The London Film Commission has finally got off the ground and will
launch officially later this year (Campaign Craft, this issue). It is
Ask any producer and they will tell you that the main problem with
shooting commercials in London has been the lack of a city-wide
commission to liaise with the web of official bodies, from borough
offices, to bodies controlling everything from parks to canals.
Toronto has the definitive film commission, New York is pretty good -
even the Isle of Man has got its act together. In these places, they
roll out the red carpet for visiting film-makers. In London, for too
long, they have rolled out the red tape.
Shooting in US cities, the worst you have to contend with is the odd
nutter sounding off about his rights and your wrongs. When this happens
in London, as one producer quipped, the chances are the person in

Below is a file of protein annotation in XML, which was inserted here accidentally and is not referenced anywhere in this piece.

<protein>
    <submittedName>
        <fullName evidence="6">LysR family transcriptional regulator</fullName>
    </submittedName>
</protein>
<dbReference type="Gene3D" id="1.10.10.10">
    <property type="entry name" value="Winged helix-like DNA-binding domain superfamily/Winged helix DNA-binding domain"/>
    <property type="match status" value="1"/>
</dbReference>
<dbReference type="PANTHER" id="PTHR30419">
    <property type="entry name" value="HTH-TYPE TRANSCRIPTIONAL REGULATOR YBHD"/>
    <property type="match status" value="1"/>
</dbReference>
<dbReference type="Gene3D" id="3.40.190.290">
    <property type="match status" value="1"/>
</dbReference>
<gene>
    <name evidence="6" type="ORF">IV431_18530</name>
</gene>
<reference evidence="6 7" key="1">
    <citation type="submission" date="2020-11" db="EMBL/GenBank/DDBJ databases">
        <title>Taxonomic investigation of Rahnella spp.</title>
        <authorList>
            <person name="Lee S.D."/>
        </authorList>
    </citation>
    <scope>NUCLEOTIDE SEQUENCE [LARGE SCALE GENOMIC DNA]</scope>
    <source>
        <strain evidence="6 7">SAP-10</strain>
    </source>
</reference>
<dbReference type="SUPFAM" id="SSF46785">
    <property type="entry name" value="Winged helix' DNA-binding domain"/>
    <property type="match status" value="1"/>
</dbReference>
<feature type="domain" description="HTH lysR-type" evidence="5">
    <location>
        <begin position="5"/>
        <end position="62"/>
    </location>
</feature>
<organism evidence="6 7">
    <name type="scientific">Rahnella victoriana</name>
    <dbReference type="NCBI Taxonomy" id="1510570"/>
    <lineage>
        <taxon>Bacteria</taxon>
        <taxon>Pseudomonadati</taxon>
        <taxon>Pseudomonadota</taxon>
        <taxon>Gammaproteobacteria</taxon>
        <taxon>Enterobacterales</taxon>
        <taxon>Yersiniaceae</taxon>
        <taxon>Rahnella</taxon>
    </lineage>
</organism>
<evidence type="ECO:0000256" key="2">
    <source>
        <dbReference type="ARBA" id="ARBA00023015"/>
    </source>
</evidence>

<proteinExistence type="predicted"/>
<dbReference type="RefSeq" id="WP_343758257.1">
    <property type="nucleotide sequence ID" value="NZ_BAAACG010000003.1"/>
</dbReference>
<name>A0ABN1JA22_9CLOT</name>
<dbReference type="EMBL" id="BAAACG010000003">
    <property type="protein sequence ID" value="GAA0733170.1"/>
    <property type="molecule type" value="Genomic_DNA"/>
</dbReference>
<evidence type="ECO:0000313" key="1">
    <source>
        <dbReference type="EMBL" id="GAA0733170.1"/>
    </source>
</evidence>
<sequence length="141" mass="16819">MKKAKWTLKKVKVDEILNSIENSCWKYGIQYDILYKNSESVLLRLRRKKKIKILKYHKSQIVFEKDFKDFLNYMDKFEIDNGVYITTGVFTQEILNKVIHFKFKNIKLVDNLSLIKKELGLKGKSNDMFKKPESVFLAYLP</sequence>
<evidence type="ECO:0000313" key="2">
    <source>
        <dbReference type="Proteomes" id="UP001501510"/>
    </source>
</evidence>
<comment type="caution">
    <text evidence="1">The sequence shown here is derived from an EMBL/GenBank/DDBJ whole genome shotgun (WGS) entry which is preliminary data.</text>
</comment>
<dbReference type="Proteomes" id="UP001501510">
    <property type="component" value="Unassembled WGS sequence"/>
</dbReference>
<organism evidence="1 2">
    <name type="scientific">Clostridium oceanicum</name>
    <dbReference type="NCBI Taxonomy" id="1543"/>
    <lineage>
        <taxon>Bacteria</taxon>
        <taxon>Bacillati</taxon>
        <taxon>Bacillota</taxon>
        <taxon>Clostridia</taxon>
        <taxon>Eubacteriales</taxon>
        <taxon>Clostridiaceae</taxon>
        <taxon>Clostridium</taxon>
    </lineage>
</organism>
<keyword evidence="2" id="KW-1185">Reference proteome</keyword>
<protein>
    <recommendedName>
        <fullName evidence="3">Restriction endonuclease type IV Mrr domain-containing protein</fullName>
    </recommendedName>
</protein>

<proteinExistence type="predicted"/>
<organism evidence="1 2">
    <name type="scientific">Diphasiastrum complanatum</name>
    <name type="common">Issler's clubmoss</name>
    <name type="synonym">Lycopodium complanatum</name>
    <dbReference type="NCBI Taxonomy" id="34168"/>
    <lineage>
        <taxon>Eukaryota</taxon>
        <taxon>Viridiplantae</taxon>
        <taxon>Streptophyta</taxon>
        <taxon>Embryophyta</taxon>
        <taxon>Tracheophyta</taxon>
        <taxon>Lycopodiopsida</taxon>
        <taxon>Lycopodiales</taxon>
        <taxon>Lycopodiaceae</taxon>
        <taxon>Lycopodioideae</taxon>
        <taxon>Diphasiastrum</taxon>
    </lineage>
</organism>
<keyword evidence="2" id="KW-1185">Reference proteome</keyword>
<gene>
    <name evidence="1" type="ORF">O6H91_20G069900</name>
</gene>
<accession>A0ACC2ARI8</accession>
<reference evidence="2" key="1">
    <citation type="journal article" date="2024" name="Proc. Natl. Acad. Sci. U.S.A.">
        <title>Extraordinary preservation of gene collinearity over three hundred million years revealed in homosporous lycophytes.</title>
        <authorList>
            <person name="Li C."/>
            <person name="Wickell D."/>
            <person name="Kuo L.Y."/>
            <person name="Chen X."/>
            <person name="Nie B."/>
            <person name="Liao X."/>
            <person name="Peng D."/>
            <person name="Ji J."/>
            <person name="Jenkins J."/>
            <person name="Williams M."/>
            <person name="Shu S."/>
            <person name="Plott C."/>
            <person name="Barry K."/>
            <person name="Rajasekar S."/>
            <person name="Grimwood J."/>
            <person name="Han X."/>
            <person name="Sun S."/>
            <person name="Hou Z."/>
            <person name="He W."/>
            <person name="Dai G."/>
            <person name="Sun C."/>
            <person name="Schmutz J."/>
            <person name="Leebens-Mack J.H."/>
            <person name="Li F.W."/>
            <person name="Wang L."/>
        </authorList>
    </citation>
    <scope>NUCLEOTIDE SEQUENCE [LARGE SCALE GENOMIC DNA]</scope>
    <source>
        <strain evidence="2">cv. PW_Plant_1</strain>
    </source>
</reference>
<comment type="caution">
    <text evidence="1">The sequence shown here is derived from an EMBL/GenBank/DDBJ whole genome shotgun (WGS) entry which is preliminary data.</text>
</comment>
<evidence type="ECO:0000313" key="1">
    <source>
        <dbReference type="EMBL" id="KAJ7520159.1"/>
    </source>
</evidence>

question is your contact at the local council permissions office.
That the move has happened now is thanks to the hard work of the
commission’s first director, Christabel Albery; to a pounds 100,000
grant from the Department of National Heritage; and to additional monies
from Shepperton Studios, Pearson Television, the BBC, Channel 4
Television, and many other bodies.
But change will not happen overnight. The launch film - to be created by
Saatchi and Saatchi and produced by RSA Films - will play a crucial part
in selling the Commission to Londoners. And although there are some
boroughs with film officers (it is no accident that Patriot Games and
The Madness of King George were shot on location in Greenwich), around
half of London’s 33 cash-strapped boroughs have no such officer.
The commission will put London in a prime position to increase its share
of the market for film-making, from features to commercials and
documentaries. All related industries, from car hire to hotels, will